You are not alone feeling that way, judging from the number of people I know who use facebook etc, and post all manner of personal information. I also note how quickly people's phone numbers roll off their tongue when asked by random store clerks.

              Personally, I'm a bit more guarded, but I can take these things too far, I admit.

              If you follow the link in my last post, the person giving the talk - a skip tracer/pi, I guess you would call him - demonstrates what kind of information a person could legally obtain
              • My point wasn't to criticize you,
                I didn't take it that way, but thank you.

                I always tell clerks at stores no when they ask for my number. But the bottom line is for me, I make my living by being visible. People send checks to my home that pay my salary. I need a certain level of exposure. At the same time, I'm not going to carry a phone that sold my every move, if I could help it.

                I used to work as a dba/programmer for a collection agency. so I know a bit about skip tracing. I've played
        • There are things that I want and need people to know. My lifestyle, that I have chosen, necessitates that to some degree. As long as I have a decent degree of control in that regard I'm cool with it. I think about it a lot and try to make the best choices that I can.

          I don't want complete anonymity. I don't mind targeted advertising (I've found some neat things that way). But I'm not going to pay for a service that tracks this information constantly, and gives it to the highest bidder. Maybe I'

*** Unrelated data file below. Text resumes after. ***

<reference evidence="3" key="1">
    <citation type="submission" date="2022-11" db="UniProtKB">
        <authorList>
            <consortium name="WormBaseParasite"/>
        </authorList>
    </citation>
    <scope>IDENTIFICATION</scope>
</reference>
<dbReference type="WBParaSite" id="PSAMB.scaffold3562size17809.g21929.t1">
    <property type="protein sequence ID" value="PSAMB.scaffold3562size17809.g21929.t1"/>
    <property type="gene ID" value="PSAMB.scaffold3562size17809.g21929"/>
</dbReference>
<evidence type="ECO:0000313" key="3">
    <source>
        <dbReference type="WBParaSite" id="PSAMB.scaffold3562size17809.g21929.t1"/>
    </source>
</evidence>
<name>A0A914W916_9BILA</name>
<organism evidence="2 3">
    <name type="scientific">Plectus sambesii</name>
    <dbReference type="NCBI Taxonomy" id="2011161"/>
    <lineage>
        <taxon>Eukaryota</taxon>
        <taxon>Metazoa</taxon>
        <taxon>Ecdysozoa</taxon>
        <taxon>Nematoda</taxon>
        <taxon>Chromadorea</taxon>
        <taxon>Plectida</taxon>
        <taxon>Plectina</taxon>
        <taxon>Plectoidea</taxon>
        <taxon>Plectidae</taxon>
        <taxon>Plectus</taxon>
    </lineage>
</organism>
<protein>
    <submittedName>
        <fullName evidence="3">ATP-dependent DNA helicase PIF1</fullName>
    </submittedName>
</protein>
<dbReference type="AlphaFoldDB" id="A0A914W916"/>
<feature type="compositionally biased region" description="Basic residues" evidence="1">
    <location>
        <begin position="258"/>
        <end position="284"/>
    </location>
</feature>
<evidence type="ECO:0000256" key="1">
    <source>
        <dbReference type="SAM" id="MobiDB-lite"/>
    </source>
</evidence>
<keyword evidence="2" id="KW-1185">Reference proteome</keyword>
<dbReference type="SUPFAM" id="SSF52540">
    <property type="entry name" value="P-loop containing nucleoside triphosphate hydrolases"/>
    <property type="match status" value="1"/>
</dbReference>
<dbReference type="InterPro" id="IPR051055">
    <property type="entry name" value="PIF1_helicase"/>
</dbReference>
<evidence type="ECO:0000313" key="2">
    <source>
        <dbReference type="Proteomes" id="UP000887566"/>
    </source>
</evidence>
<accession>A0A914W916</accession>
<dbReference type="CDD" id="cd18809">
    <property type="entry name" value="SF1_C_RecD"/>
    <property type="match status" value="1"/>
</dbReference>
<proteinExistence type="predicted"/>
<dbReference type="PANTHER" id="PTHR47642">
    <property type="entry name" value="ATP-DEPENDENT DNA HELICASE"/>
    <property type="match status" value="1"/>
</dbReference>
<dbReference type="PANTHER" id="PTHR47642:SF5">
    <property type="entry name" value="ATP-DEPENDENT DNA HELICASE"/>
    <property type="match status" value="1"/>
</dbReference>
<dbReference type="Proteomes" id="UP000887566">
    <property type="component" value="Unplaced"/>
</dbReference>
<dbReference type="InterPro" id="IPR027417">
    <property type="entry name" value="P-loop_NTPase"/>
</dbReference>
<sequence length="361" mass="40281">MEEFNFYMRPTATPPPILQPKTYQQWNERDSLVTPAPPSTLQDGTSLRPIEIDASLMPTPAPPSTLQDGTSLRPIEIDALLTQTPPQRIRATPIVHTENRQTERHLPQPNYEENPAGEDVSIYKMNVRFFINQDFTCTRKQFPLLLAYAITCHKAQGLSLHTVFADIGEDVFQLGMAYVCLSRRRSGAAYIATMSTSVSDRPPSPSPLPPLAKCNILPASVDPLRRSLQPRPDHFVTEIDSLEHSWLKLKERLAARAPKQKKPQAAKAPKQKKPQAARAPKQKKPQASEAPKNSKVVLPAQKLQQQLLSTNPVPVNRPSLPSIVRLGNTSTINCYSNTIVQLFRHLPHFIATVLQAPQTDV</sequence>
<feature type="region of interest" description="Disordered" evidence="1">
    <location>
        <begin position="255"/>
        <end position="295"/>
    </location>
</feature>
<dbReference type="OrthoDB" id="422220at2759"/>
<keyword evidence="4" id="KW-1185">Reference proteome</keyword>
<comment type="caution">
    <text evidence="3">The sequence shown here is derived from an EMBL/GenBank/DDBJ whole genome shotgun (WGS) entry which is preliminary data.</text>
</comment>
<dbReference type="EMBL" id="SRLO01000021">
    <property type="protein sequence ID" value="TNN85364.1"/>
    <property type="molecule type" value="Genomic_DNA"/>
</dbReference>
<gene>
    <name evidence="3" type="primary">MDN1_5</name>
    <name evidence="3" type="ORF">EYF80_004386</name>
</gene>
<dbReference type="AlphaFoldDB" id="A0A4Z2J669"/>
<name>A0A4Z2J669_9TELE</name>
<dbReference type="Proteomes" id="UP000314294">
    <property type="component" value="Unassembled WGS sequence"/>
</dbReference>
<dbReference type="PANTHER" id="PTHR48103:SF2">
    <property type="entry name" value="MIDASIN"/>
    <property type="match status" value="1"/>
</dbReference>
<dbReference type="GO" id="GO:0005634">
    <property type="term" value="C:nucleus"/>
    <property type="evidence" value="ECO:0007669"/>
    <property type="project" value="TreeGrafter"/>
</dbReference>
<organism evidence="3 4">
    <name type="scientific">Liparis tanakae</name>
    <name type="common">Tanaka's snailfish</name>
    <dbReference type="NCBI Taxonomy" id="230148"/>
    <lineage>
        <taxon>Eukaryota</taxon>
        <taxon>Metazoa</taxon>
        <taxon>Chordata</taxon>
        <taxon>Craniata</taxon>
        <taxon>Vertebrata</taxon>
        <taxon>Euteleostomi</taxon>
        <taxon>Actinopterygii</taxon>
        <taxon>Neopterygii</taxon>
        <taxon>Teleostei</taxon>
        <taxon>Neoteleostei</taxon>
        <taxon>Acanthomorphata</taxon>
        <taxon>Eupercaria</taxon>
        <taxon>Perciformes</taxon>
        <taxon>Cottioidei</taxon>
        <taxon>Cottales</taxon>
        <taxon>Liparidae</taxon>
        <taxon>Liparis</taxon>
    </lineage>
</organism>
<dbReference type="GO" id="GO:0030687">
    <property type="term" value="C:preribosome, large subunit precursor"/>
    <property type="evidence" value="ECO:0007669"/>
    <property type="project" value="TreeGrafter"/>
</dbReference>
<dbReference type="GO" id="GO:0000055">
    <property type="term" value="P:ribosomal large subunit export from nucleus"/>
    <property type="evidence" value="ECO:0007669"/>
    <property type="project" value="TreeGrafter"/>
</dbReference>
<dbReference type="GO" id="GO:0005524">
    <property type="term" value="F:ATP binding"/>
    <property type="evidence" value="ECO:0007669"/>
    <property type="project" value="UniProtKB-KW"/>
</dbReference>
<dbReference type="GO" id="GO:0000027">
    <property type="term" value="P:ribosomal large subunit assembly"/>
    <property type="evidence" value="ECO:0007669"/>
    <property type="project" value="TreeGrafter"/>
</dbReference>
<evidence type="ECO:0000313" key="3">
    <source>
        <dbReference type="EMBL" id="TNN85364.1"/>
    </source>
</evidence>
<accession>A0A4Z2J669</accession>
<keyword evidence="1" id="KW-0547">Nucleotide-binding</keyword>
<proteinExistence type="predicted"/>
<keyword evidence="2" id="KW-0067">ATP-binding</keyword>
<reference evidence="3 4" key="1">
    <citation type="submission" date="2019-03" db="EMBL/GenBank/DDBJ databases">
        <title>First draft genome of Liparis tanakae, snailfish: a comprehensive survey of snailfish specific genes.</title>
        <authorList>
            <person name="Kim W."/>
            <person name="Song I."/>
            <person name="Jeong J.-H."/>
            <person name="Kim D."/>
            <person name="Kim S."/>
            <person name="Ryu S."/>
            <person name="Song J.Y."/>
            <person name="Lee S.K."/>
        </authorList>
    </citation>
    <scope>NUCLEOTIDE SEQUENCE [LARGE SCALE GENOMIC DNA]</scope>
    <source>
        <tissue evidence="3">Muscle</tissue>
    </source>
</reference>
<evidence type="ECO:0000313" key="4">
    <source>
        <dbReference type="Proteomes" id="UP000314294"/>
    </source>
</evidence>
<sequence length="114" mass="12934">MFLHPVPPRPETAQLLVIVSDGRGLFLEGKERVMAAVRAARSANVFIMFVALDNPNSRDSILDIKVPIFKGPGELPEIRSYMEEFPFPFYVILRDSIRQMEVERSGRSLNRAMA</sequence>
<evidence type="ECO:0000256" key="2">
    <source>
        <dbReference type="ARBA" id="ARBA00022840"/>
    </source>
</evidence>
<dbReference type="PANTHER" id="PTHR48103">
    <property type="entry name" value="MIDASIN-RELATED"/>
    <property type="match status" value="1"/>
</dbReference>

• Don't expect the governement to get it right if they cant realize when you put in a change of address for a new license and they will not send you notices that your registration is out of date to the new address I doubt they can figure anything else about you.

        I wouldn't jump to that conclusion so quickly - it's in the government's best interests that your registration expire, so that you can fund police with the ticket fee. Now if the IRS lost track of you so easily, I might be able to jump to that conclusion.

    • Given the recent announcement of the google ad-based cell phone, I think I know where this could get a foothold. So, for now it will be opt-in (for those who didn't want to pay for cell service), until it catches on and spy-free phones are the minority.
  • by PoliTech (998983) on Thursday August 09, 2007 @10:15AM (#20170113) Homepage Journal
    I really dont want to carry all those gadgets around, especially at the beach. So if you could just inject that RFID tag into my neck right here...
  • Data bill (Score:2, Insightful)

    cell phones and pda uses may end have to pay the data bill for ads that they may not even want and how many people will want to waste there battery's on Bluetooth for this?
    • Re: (Score:2, Funny)

      by Anonymous Coward